In civilian systems of law, unjust enrichment is often referred to as unjustified enrichment.
The meaning of unjust: unjust factors v absence of basis
Generally speaking, the mere receipt of a benefit from another is unobjectionable and does not attract legal consequences. The exception is where such receipt is 'unjust' or 'unjustified'. Both civilian and common law legal systems have bodies of law providing remedies to reverse such enrichment.
A conceptual split, albeit one not necessarily coextensive with the civilian-common law distinction, is between systems based on an "unjust factor" approach and systems based on an "absence of basis" approach.
- Common law systems such as those of England, Australia, Canada and the United States typically adopt the "unjust factor" approach. In this analysis, the claimant must point to a positive reason why the defendant's enrichment is unjust. Examples of 'unjust factors' that ground a claim for restitution include: mistakes of fact or law; total failure of consideration, duress, undue influence, and the Woolwich ground.
- Civil law systems such as those of France and Germany typically adopt an "absence of basis" approach. On this analysis, the defendant is obliged to make restitution if there is no 'basis' for her receipt: for example, because the contract under which the defendant received the benefit was void ab initio. Some common law systems have showed signs of a possible shift towards this approach.
In most cases, the conceptual approach does not affect the outcome of a case. For example, suppose that A makes an oral contract with B under which A will pay $100 for certain services to be provided by B. Further suppose that A pays the money but B discovers that, pursuant to legislation, contracts for such services are void unless in writing. B refuses to perform. Can A recover his payment? On both approaches, B is unjustly enriched at A's expense. On the "absence of basis" approach, B's enrichment has no legitimate explanatory basis because the contract was void. On the "unjust factor" approach, there has been a total failure of consideration; that is, A has received no part of the bargained-for counter-performance; restitution follows automatically from the fact of invalidity.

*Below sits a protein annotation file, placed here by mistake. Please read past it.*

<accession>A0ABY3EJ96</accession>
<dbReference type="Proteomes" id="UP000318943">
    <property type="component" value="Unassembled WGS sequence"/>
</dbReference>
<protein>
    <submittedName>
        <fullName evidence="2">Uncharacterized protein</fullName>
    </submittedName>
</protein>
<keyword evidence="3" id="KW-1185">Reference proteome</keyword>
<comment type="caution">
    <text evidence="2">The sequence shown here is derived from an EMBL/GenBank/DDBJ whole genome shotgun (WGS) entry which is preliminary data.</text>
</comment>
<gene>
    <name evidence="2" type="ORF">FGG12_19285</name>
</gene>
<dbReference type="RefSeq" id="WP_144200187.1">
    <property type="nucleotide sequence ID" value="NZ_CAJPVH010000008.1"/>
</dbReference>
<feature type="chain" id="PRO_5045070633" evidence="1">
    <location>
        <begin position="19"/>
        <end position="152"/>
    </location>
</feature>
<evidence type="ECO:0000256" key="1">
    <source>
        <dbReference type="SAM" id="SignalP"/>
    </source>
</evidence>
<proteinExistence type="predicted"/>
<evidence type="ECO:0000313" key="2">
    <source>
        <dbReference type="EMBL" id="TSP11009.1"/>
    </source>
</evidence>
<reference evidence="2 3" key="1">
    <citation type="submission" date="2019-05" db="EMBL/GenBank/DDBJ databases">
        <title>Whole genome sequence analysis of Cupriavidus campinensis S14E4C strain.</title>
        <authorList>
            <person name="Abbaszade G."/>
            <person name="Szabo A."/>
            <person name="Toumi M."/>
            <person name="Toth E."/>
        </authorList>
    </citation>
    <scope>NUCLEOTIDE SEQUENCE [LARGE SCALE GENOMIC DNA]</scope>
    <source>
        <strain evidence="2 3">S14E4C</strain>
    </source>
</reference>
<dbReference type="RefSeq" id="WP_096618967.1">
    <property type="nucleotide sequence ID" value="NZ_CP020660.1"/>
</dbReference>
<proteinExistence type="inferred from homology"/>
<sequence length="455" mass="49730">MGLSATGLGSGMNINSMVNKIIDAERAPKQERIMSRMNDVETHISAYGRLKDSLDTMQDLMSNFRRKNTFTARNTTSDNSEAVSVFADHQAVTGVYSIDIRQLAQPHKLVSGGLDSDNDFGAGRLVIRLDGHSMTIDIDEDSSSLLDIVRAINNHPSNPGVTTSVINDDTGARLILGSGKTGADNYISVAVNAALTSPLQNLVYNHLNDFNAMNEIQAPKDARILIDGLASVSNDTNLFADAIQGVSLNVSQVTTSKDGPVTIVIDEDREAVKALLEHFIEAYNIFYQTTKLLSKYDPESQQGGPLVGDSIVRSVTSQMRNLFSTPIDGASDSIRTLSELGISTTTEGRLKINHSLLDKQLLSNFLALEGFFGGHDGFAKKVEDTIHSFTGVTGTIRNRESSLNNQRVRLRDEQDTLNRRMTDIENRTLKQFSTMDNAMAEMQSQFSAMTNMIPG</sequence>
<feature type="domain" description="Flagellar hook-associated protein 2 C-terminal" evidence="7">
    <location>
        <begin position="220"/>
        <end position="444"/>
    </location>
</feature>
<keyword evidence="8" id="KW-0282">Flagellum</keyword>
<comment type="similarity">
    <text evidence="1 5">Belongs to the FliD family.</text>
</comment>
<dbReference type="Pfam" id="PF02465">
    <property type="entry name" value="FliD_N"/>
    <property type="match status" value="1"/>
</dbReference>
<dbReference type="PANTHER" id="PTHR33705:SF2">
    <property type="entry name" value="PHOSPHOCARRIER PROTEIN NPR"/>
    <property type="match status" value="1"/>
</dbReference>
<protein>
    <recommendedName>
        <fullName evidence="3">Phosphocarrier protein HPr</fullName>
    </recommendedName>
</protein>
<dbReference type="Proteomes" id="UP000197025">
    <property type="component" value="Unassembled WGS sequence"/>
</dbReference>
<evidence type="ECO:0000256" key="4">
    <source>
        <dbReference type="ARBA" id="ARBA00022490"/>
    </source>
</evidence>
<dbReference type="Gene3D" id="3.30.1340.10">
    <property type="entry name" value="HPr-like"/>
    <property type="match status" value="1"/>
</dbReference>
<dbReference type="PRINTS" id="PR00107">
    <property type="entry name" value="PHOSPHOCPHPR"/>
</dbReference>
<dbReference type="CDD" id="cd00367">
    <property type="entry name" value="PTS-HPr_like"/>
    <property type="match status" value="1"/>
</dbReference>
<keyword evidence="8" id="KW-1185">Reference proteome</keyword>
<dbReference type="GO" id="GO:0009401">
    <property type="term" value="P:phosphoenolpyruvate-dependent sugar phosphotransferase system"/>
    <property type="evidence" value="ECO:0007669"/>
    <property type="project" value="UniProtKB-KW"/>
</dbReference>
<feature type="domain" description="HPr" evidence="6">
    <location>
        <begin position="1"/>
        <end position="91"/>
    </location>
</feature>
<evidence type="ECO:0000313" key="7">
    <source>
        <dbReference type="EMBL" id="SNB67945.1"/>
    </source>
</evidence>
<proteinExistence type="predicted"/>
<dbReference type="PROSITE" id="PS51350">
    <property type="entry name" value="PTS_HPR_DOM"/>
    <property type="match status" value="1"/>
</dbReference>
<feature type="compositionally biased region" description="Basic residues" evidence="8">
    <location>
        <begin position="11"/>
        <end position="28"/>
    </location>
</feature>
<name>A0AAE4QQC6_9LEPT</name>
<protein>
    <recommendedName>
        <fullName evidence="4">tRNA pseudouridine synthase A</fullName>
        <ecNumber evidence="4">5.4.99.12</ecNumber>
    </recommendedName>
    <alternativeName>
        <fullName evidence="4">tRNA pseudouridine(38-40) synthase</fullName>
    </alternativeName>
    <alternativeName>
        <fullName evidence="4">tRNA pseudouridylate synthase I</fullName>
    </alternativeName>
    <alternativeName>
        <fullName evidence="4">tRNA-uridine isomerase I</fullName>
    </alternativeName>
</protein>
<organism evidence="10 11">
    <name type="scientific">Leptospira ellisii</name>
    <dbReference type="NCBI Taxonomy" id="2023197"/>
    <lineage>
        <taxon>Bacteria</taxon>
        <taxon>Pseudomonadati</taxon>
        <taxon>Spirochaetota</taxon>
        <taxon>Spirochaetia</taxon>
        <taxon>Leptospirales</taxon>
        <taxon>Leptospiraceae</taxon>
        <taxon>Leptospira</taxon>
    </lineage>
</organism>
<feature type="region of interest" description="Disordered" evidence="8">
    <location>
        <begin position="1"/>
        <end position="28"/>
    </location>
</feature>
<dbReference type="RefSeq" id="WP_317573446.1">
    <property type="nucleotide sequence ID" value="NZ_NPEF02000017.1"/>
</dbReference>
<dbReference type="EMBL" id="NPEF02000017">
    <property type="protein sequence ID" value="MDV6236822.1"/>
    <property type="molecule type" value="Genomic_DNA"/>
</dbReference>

Remedies for unjust enrichment: personal and proprietary restitution
The remedy for unjust enrichment is restitution: the restoration of what was conferred to the claimant. In short, the correcting of the injustice that occurred when the claimant suffered a subtraction of wealth and the defendant received corresponding benefit. Restitution can take the form of a personal or a proprietary remedy.
Where a personal remedy is awarded, the defendant is ordered to pay the money value of the benefit received. This personal money award is the typical form of restitution ordered.